Dad is insanely loyal. Dad has a very small group of very close friends for whom he would do just about anything (and has, and would continue to.) Dad’s people’s enemies are his enemies – heaven help you if you cross one of Dad’s friends, because you bought yourself TWO enemies, bub. Dad is sarcastic just about always, except when he’s being sappy. Dad wants a lot of attention but also he wants you to leave him alone. Dad tells these long, convoluted stories (see above.) Dad doesn’t believe in telling people things – not unless they’re for sure. NO COUNTING CHICKENS FOR DAD. (And honestly just about ever. He’s horrified I tell strangers things online. UTTERLY HORRIFIED. Every once and a while I’ll find out something about him and I’ll be all, “WTH? Dad? Why were we not telling me this for like, my whole life?” He’ll shrug and say “Didn’t think you needed to know.”) Dad has very little time for pompous blowhards. (And often makes faces at them behind their backs. Not that I’d ever do that.) (I always do that.) Dad refuses to give people compliments when they’re making that face. You know that face, right? That, “I just got a haircut DON’T I LOOK PRETTY TELL ME TELL ME!” face. Dad will give compliments – but only when they’re genuine and unsolicited. (I refuse to give false compliments. If you hear/see me complimenting something, or you? It’s genuine. Because false compliments are like ashes in my mouth. I hate them so much. They make my soul feel dirty.) Dad is a performer – not onstage, so much, but at parties and in social gatherings and such. He’s the one everyone wants to talk to and he’s the one that’s the life of the party. Thing is? He hates parties and social gatherings and it’s all a front. He comes home exhausted because he’s been acting all night. Dad doesn’t talk to kids like they’re adults with brain injuries – he talks to them like they’re little people. (Watching him and The Nephew is such a joyous thing, I can’t even describe.) If someone he loved once betrays his trust (and it’s an utter and complete trust, the trust we give to our people), they are dead to him. DEAD. (I’ve seen this happen. It’s uncomfortable and it’s not pretty. The other day, one of my friends said, “Oh, Amy’s the best friend ever – but don’t cross her. She’ll kill you with her eyes if she hates you.” I WILL, TOO. Don’t even tempt me. I use mind-bullets. So, yeah, the dead-to-me thing? I do that. I do that, too. And people know. And it PETRIFIES them, apparently. I should probably feel worse about this, and I don’t know that the person saying it meant it as a compliment, but mostly my first thought was, “well, that person shouldn’t have pissed me off. Also, I AM the best friend ever. I’d want me for a friend.”)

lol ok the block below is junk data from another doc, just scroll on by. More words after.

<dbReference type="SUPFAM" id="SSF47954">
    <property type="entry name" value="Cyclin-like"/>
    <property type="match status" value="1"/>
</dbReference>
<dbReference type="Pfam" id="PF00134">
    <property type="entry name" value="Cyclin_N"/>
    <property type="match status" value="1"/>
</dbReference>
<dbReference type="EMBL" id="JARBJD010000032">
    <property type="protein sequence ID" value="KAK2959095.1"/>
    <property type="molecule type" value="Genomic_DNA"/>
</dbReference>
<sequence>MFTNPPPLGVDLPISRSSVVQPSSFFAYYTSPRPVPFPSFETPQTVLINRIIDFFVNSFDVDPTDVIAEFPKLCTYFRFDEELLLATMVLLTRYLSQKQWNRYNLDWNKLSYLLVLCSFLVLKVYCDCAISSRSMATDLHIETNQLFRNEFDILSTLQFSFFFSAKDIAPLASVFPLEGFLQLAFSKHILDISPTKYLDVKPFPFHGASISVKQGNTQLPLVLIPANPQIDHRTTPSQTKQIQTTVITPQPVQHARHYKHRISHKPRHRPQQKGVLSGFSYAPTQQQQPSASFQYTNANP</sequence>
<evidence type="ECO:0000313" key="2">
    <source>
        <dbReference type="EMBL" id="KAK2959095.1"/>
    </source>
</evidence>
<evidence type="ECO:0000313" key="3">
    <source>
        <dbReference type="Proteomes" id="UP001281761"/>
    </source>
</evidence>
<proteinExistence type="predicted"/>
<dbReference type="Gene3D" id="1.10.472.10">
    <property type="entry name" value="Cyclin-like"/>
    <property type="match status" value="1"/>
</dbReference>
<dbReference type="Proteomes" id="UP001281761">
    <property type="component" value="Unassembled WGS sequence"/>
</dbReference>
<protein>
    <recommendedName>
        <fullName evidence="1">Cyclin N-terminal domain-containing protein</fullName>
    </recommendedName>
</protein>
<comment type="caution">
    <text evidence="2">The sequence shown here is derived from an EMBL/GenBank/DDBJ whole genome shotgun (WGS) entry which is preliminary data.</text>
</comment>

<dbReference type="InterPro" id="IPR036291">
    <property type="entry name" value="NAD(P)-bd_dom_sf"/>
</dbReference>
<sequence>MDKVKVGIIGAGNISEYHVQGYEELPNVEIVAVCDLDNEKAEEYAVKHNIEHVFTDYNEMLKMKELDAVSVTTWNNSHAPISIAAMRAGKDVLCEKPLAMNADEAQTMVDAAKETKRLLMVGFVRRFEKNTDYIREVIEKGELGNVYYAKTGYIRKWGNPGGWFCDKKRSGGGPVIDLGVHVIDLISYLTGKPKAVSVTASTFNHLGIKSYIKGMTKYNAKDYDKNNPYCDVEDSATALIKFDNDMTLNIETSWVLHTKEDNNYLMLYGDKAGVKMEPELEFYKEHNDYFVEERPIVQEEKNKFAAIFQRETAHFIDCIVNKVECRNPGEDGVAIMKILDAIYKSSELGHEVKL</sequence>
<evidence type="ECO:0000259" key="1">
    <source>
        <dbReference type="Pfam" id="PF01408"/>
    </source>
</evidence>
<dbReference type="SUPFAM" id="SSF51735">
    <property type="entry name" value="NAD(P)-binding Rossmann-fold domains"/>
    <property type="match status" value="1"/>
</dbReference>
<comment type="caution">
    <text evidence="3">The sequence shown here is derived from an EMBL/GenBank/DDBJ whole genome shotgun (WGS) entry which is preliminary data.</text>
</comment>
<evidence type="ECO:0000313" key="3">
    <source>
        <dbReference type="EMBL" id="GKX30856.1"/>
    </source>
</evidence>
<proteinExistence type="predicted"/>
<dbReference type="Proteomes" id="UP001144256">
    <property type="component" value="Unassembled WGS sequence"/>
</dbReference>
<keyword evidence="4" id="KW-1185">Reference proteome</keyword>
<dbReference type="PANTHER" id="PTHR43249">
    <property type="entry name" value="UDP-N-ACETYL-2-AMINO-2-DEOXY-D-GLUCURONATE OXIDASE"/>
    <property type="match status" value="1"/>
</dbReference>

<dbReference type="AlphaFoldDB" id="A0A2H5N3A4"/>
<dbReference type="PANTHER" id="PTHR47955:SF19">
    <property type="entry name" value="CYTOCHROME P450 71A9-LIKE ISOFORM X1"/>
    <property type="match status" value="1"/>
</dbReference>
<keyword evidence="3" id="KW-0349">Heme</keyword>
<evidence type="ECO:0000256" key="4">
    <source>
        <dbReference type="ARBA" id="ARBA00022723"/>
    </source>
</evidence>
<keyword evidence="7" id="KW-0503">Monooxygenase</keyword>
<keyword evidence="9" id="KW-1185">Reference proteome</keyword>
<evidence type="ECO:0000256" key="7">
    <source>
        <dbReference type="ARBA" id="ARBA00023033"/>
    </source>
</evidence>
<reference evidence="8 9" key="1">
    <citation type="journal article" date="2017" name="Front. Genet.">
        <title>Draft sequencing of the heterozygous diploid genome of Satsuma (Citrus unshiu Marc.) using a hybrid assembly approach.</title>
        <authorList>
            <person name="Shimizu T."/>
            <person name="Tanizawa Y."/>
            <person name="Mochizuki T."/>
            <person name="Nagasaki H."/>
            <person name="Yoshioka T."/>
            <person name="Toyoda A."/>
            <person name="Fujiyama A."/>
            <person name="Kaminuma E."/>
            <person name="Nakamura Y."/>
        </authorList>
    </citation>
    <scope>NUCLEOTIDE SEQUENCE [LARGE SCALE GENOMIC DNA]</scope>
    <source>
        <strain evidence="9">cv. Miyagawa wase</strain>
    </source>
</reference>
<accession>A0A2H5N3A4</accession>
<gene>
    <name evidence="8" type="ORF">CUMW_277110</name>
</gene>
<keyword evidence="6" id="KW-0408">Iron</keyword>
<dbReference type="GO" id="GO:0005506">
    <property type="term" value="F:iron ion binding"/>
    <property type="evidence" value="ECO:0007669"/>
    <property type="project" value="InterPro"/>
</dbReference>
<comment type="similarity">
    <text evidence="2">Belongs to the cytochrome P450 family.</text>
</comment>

You know how you don’t mess with a mama bear? I won’t flat-out TELL you I get all teeth and claws if you think you can mess with my people…but you can draw your own conclusions.

These may not all be NORMAL things, but they’re all things I grew up observing – and I picked them all up. They’re all mine now.

This tickles him to no end. “Oh, I do that!” he’ll say when I act a certain way or do a certain thing. It just utterly delights him. He can’t for the life of him figure out how he’s partially responsible, DNA-wise, for a bleeding-heart liberal feminist who wants to live in a big city and loves theater (he blames the government, of course), but he loves that despite these “flaws,” something of his stuck.

“Of course you don’t give people compliments if they want them that badly,” he’ll say. “That’s just begging. You don’t give to beggars. That just encourages them.”


“Of course people are dead to you. Listen, if you are friends with someone and they’re your friend, that’s like an unwritten contract. And you don’t break that contract. That’s not something we do. But if that friend does? Well. They’re dead. DEAD. Sometimes they apologize, and I guess you can decide whether or not you want to forgive them. But some things are unforgivable. So they should just not bother, because who talks to dead people? Only people who see ghosts like that douche on that ghost hunter show you’re always trying to get me to watch.”

So when people debate nature vs. nurture and such, here’s my thought.

You pick up things from the people that raise you. Then you can decide what you keep and what you don’t. Maybe it’s that you keep more things from the people you admire? If that’s the case, well, yeah, that works. I admire my dad. I admire him a lot. Most little girls want to be their moms when they grow up; I always wanted to be my dad. (Only with boobs. I wanted to be a lady-version of my dad. Like when Bugs Bunny wore the lady-clothes, I guess.)

I jettisoned (almost immediately) the religion and the political ideology and the small-town-ideals. They didn’t fit in my backpack. And you have to carry that backpack with you through your whole life. You really have to make sure you have enough room for everything.

But I kept a lot more than I threw away in that backpack.

And when I look in the mirror, I might see my mom’s face (mostly) looking back at me, but I see my dad’s twinkle in my eye. And my brain works like his. And I love my friends to the point I’d jump in front of herds of stampeding water buffalo for them, and I tell The Nephew long words like “antiquated” and he laughs and laughs and repeats it which makes my heart sing and if anyone messes with my people I go all Sharks and Jets in my head (and sometimes more – I’m all give peace a chance unless you dare hurt my loved ones, and that is a fact, so probably don’t try it) and I play my personal shit very, very close to the vest. (Yes, I write about stuff on here. The things I DON’T tell you, though. Whoo, boy.)

I’m a lady of a billion weird contradictions. Wouldn’t have it any other way.